I was hoping that Styx had recorded the 2004 tour for DVD, but it is not looking to be the case. Arch Allies is a few years older, recorded on June 8, 2000, at the Riverport Amphitheatre, St. Louis, Missouri, which is roughly the home turf of both these bands. Styx takes the stage first and opens with their rock anthem ”Blue Collar Man", which instantly whips the, uh, "middle-aged" fans into a frenzy. It was nice to see the abundance of teenagers in the audience as well. Whatever you may think of Styx‘ music, it still sure as hell beats Linkin Park and the other rap-rock geniuses that kids are listening to these days.
Styx are now sporting a more powerful rhythm section with Glen Burtnik on bass (he’s since been replaced by Ricky Phillips), and Todd Sucherman on drums. Lawrence Gowen has replaced Dennis DeYoung on keyboards and his vocals are a good enough facsimile of DeYoung to satisfy all but the most ardent fans. Shaw’s vocals are better than ever and the band is performing with renewed passion. They dole out a couple more of the early classics beginning with the prog-pop epic "Fooling Yourself ", which features a special appearance by original bassist Chuck Panozzo, who has only occasionally joined the band on tour since being diagnosed as HIV positive in 1991. Gowan led off "Lady" with an extended piano intro before launching into the famous opening chords of this DeYoung classic. I think DeYoung’s vocals are a little more powerful, but I don’t think you could find a better replacement than Gowan.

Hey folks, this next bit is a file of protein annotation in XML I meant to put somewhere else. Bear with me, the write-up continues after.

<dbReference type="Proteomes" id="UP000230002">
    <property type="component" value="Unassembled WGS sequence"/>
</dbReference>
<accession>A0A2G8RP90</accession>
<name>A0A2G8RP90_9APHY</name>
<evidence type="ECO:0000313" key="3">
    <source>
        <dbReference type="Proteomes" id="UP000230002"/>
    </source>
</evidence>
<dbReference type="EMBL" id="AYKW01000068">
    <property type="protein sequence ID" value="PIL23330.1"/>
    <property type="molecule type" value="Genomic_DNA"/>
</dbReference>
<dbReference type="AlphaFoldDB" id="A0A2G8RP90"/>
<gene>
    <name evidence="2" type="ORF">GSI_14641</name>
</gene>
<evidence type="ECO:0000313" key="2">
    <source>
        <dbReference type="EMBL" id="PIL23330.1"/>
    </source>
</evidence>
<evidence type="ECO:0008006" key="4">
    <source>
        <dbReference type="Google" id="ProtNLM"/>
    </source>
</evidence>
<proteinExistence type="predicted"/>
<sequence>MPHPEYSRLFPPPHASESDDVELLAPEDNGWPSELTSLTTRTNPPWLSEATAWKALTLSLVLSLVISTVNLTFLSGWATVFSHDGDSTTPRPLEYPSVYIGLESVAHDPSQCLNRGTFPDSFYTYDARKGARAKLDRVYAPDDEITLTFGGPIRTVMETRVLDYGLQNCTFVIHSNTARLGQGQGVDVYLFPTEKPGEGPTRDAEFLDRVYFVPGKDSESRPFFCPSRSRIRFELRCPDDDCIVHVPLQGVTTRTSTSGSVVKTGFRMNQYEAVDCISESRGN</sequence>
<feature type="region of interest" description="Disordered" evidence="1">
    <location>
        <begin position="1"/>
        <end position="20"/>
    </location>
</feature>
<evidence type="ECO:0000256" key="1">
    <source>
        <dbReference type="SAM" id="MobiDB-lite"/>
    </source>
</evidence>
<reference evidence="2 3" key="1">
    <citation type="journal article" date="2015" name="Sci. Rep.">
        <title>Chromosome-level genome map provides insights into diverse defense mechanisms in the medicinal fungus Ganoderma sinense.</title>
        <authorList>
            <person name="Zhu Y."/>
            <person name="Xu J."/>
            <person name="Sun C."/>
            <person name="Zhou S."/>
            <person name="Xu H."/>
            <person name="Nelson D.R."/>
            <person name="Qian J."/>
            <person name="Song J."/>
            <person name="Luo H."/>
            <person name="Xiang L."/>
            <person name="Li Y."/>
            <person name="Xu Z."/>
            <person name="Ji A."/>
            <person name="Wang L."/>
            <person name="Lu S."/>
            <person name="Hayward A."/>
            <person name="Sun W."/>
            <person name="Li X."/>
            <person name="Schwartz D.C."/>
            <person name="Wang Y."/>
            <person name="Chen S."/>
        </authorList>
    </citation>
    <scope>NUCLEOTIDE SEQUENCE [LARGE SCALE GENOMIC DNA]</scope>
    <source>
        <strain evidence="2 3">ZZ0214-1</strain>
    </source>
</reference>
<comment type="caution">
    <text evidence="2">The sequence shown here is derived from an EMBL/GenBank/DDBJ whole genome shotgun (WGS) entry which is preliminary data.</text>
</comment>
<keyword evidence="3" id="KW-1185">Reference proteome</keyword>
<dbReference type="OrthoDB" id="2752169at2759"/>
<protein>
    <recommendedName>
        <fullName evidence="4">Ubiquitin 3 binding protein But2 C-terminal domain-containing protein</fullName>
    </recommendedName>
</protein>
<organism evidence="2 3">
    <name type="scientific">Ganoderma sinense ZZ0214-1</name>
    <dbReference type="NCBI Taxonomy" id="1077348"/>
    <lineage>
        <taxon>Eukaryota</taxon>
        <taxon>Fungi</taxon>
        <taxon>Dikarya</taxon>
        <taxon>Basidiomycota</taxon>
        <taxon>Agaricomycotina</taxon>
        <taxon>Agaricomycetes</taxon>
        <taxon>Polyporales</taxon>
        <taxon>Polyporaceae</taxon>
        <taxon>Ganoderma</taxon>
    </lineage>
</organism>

For those of us who have not followed Styx since their 80’s heyday, they allotted the middle portion of their short set to some of their newer material. "Brave New World" from the 1999 album of the same name, is a decent progressive rocker, which if you close your eyes you might swear you are listening to the neo-prog of England’s Threshold or Arena – for those of you who are familiar. "Heavy Water", from the same album, is sung by James Young, whose sinister vocal delivery is certainly an acquired taste. Kind of like with Kiss‘ Gene Simmons. His vocals are especially over the top on this song, and the chorus sounds almost identical to Jefferson Starship‘s "Ride The Tiger", but I dug this rocker – a lot. "Edge Of The Century", from the 1990 album of the same name, is a rather bland pop number, which features the lead vocals of Glen Burtnik, who had replaced Tommy Shaw in the early 90’s. It is obvious why, because he sounds almost identical to Shaw, but with a little less power. This does make for some excellent four-part harmonies with Shaw, Gowan, Burtnik, and Young all being quite good lead vocalists.
Styx closed out their set with two of their biggest hits, "Too Much Time On My Hands" and "Renegade", the song that originally got me into Styx waaaaaay back in Jr. high school. "Renegade" was loose, energized, and featured plenty of improvised guitar work from Young and Shaw. They had the audience and I begging for more – especially since they only performed a short 45-minute set.